colon, as in:
gdisk 0:
Disks are numbered starting from 0, so the preceding command launches gdisk
on the first disk. The second way to specify a disk device is via a
harder-to-remember name:
gdisk32 \\.\physicaldrive0
This command is equivalent to the earlier one -- it edits the partition
table on the first physical disk. Change the number at the end of the
device name to change the disk edited.
If you pass the "-l" option to gdisk.exe in addition to the disk
identifier, the program displays the current partition table information
and then exits. This use entails no risk to MBR disks, since the program
never writes data back to the disk when used in this way.
As noted above, editing the first disk with GPT fdisk is usually a Bad
Idea. An exception would be if your system uses an Extensible Firmware
Interface (EFI) and already boots from a GPT disk. It's safer to edit
non-boot disks, which usually have numbers of 1 and above, but only if you
run a version of Windows with GPT support. For more information on Windows'
support of GPT, see Microsoft's Web page on the topic:
The Windows binaries I've compiled do not support Unicode UTF-16LE GPT
partition names. This feature was added to version 0.7.1 of the software
for Linux, FreeBSD, and OS X, and with changes to some #ifndef lines in the
source files, it can be compiled for Windows; however, it seems to do
little good in Windows because of Command Prompt window and/or ICU library
limitations. Thus, I've omitted this support in the interests of
simplifying the binary distribution, since including it would mean
distributing the ICU libraries.
Source Code and Compilation Issues
I have successfully compiled GPT fdisk using three different Windows
- MinGW (, and in particular its Linux-hosted
cross-compiler -- Under Ubuntu Linux, the Makefile.mingw and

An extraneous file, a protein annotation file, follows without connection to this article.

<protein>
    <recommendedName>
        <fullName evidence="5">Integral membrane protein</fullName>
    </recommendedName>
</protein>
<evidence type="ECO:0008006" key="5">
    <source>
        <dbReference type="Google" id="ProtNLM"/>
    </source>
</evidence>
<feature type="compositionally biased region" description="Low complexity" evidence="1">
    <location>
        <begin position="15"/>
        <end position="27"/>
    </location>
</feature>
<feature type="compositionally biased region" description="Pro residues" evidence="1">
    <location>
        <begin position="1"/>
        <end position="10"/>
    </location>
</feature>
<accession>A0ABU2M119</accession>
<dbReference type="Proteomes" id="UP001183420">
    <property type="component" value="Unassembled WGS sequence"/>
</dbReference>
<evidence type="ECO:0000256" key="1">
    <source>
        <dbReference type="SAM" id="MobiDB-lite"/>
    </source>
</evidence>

Makefile.mingw64 files enable compilation of the software via MinGW.
(Type "make -f Makefile.mingw" to compile 32-bit binaries, and "make -f
Makefile.mingw64" to compile 64-bit binaries.) If you try to compile
using another compiler or even using MinGW under Windows or another Linux
variety, you may need to adjust the Makefile.mingw options.
- Microsoft Visual C++ 2008 Express
( -- This compiler requires a
third-party stdint.h file (I used the one from, but it otherwise
works fine. A project is easily created by adding all the *.h files and
all the *.cc files except,, and whichever
program file you intend to NOT build ( or
- Microsoft Visual C++ 2010 Express -- This compiler works much like the
2008 version, although I didn't need to add a third-party stdint.h file.
The MinGW compiler produces much larger executables than do the MS
compilers. The resulting binaries seem to work equally well, but my testing
has been minimal.
I've also attempted to compile the code with OpenWatcom 1.8, but this
attempt failed, mostly because the compiler can't yet handle iostream
output on standard C++ strings. OpenWatcom also seems to have incorrectly
set the value of UINT32_MAX as if uint32_t values were 64-bit integers.
This alone won't cause the compile to fail, but it would create bugs.
If you modify GPT fdisk to get it to compile under another compiler, I
welcome submission of patches.